"Is ‘Wolfgang’ an average name for German guys, like ‘Mike’ in America?" When Mike D. dropped that inquisitive bombshell at lunch with our Bavarian friend Nicole, I almost choked on my schnitzel. Without a hint of exasperation, our friend and a member of W&W’s six-man purchasing team responded, "Yes, Wolfgang is very common. Three of our company’s founders have this same name!" When Mike and I finally did meet W&W founder Wolgang two days later, this motorcycle fanatic seemed anything but common. His bushy mustache, grizzled face and red beanie give a casual air to the lanky German entrepreneur who takes the business of fun very seriously.
When he co-founded W&W in 1979, Wolfgang’s aspirations were far from global. But after 30 years of steady growth and refinement, W&W has built an impressive brand with an international presence. With a warehouse in Germany, storefronts throughout Europe and Japan, sales offices in France and Spain, and loyal customers around the planet, Wolfgang and his 60 talented employees definitely have their work cut out for them.
For Nicole Schubert, our accommodating hostess during our visit to W&W headquarters in Würzburg, Germany, that workday starts 7:30 a.m., slightly later if the weather is good for jogging. "I love to run, especially in the snow and ice you guys brought on this visit!" When she isn’t working or running, Nicole likes to ride. Her "Sporty Eight" boasts a variety of W&W mods, and was one of the bikes on display at the CustomBike 2010 show featured on ChopCult earlier this month.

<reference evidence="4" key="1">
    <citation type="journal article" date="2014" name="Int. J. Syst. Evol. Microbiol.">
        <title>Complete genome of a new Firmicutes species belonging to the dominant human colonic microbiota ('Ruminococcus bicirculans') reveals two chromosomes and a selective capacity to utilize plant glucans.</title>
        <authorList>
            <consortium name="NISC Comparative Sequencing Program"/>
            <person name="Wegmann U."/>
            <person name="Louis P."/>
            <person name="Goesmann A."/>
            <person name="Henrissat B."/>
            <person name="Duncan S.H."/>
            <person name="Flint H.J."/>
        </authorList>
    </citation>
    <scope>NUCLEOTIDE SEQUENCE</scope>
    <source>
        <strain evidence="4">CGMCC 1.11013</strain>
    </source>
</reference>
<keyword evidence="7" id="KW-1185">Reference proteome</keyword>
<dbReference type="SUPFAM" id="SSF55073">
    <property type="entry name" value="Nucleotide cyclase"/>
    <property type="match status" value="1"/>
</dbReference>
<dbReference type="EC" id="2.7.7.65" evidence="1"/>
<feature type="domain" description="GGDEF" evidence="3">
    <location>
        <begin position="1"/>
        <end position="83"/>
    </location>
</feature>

Nicole and five other people including her boss—another friendly guy named Wolfgang—are responsible for purchasing every product in W&W’s catalog, a job that requires everyone on board to know practically every widget and gizmo in the universe. It's an overwhelming task Nicole attacks with gusto. "There is so much cool stuff for motorcycles," the multi-lingual businesswoman exudes in perfect English with just enough accent to sound like the most serious person in the room. "I have to know about the chrome stuff too, but I really love the cool parts from fun, hardcore companies."
Those cool parts include brands like Hippy Killer, Bench*Mark, Easyriders Japan and many more. With over 25,000 SKU’s in last year’s catalog alone, it could be easy to get lost in the shuffle. Of course, W&W has systems in place to make sure this rarely happens. W&W’s warehouse is divided into two zones: big parts and small parts. Orders for big parts—frames, wheels, tires, and leaf spring forks, for example—are loaded by forklift onto full-sized containers or freight trucks for speedier processing and less physical risk to employees. Smaller items are picked and packed by hand using a combination of environmentally friendly and space-conscious shipping materials to lower cost and reduce waste.